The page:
NEW YORK (AP) — Major League Baseball’s amateur draft begins Wednesday night with the first of a pandemic-shortened five rounds. Detroit has the No. 1 overall pick for the second time in three years after taking pitcher Casey Mize in 2018. 

Here’s a look at the top college and high school players who’ll likely hear their names announced as early selections:

PATRICK BAILEY, C, NORTH CAROLINA STATE (6-foot-2, 207 pounds, 21 years old)

Athletic catcher with solid defensive skills was on his way to a terrific junior season with a team-leading six home runs and 20 RBIs while batting .296. Switch-hitter was the ACC freshman of the year and followed that up last year by hitting .288 with 10 HRs and 40 RBIs and committing just five errors in 476 chances. Also threw out 33% of would-be basestealers. Likely the first catcher drafted this year.

REID DETMERS, LHP, LOUISVILLE (6-2, 210, 20)

Last year’s ACC pitcher of the year went 13-4 with a 2.78 ERA in 113 1/3 innings while setting the school’s season strikeouts record (167) and tying the mark for wins. Followed that up by being the ace of the USA Collegiate National Team last summer, going 2-0 in three starts while allowing just one run in 12 innings. Polished with a fastball that sits in the low- to mid-90s with great control to go along with a solid curveball and changeup. Went 3-0 with a 1.23 ERA and 48 strikeouts in 22 innings this season. Likely to be second lefty picked behind Texas A&M’s Asa Lacy.

NICK GONZALES, SS/2B, NEW MEXICO STATE (5-10, 190, 21)

Slugging middle infielder has one of the best pure bats in the draft, and it’s not simply a product of being inflated by New Mexico’s high elevation. Hit a Division I-leading .432 with 16 homers and 80 RBIs, and capped his big year by winning the Cape Cod League MVP award while hitting .351 in the wooden bat college summer circuit. Got off to another torrid start this season with his short, compact swing, hitting .448 and leading the country with 12 homers, 36 RBIs, 67 total bases and 28 runs.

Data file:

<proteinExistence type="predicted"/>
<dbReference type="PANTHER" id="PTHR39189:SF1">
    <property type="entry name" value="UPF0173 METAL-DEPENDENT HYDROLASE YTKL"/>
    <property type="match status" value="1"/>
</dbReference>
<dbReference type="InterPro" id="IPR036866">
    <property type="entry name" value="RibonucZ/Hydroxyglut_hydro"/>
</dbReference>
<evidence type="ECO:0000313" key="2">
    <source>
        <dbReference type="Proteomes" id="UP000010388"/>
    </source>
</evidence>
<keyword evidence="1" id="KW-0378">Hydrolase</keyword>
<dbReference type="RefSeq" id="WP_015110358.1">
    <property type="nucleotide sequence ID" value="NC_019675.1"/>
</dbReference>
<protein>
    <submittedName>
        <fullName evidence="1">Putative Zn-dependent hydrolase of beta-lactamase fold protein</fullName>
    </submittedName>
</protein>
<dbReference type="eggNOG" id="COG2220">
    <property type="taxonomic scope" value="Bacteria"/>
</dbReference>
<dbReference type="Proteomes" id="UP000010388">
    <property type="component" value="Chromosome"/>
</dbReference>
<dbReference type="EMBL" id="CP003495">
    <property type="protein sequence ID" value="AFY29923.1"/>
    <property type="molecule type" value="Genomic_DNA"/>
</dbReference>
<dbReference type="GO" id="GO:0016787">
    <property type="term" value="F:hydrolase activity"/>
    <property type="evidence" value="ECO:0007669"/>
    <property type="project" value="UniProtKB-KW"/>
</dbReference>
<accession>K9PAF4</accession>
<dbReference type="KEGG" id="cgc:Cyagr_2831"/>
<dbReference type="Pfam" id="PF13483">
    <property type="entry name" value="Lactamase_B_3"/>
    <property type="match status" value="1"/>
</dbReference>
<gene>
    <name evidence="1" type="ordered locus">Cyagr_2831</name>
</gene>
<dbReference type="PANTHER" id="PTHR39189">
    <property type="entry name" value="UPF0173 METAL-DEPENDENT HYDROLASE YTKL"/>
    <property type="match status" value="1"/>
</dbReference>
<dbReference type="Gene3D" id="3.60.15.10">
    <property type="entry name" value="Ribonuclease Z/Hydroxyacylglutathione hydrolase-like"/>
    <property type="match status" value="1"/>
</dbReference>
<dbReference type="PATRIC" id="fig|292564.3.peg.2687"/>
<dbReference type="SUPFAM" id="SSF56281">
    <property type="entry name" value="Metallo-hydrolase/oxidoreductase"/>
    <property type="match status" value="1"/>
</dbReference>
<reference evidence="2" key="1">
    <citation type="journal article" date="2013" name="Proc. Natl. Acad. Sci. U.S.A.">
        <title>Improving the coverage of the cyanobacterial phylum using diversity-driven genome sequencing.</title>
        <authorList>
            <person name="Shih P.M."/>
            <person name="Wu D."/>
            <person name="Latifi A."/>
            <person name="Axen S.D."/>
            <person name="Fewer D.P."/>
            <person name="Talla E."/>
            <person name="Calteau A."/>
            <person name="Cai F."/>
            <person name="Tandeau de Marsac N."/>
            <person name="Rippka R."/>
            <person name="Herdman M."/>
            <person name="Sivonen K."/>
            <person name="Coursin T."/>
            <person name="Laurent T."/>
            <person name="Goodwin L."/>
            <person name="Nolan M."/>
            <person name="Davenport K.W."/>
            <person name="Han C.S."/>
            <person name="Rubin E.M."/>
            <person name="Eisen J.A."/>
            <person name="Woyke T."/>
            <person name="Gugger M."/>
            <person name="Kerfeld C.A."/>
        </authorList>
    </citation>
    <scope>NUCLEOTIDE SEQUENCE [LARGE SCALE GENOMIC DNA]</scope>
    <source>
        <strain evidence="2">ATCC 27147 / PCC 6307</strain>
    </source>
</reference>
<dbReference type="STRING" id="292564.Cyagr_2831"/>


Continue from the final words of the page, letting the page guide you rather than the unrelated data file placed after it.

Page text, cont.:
EMERSON HANCOCK, RHP, GEORGIA (6-4, 213, 21)

Fireballing righty could surpass outfielder Jeff Pyburn (No. 5, 1980) as the University of Georgia’s highest-drafted player. Went 8-3 last year with a 1.99 ERA that ranked eighth-lowest in school history. Was 2-0 with a 2.75 ERA, 34 strikeouts and only three walks in 24 innings over four starts this season. Has excellent command of four pitches, including his mid- to upper-90s fastball, a mid-80s slider, solid curveball and tough changeup. Likely to be the first righty selected.

ROBERT HASSELL, OF, INDEPENDENCE H.S. (TENNESSEE) (6-2, 195, 18)

Lefty-hitting Hassell is considered by many to be the best pure hitter among high school players. Vanderbilt recruit will likely be the first high school position player from Tennessee picked in the first round since outfielder Mike White went 19th overall to the Dodgers in 1986. Draft stock rose last spring and summer when he led the U.S. national team and later hit .514 at the under-18 World Cup in South Korea. Also a solid pitcher, but teams envision him as an outfielder — likely in center field. 

HESTON KJERSTAD, OF, ARKANSAS (6-3, 205, 21)

Arguably the best all-around college outfielder in the draft. Has a powerful left-handed swing that has produced every year in college. The Southeastern Conference freshman of the year in 2018, he followed it up by becoming the first Arkansas player with 50 or more RBIs in his first two seasons since Rodney Nye in 1998-99. Kjerstad was leading the Razorbacks in seven offensive categories when this season ended, including batting average (.448), homers (six) and RBIs (20). Seventh in school history in career HRs with 37. 

ASA LACY, LHP, TEXAS A&M (6-4, 215, 21)

Aggies ace has been in the discussion to go No. 1 overall, along with Arizona State first baseman Spencer Torkelson and Vanderbilt third baseman Austin Martin. Could be the third college left-hander to be selected with the top overall pick, and first since David Price was taken by Tampa Bay in 2007. Should surpass pitcher Jeff Granger (No. 5, Kansas City in 1993) as the highest-drafted player in school history. Has a three-quarters delivery and terrific repertoire led by an overpowering mid- to upper-90s fastball, to go along with a hard slider, solid curveball and good changeup. Was third in Division I last year by allowing opponents to hit just .162. Was 3-0 with a 0.75 ERA and 46 strikeouts in 24 innings this season.

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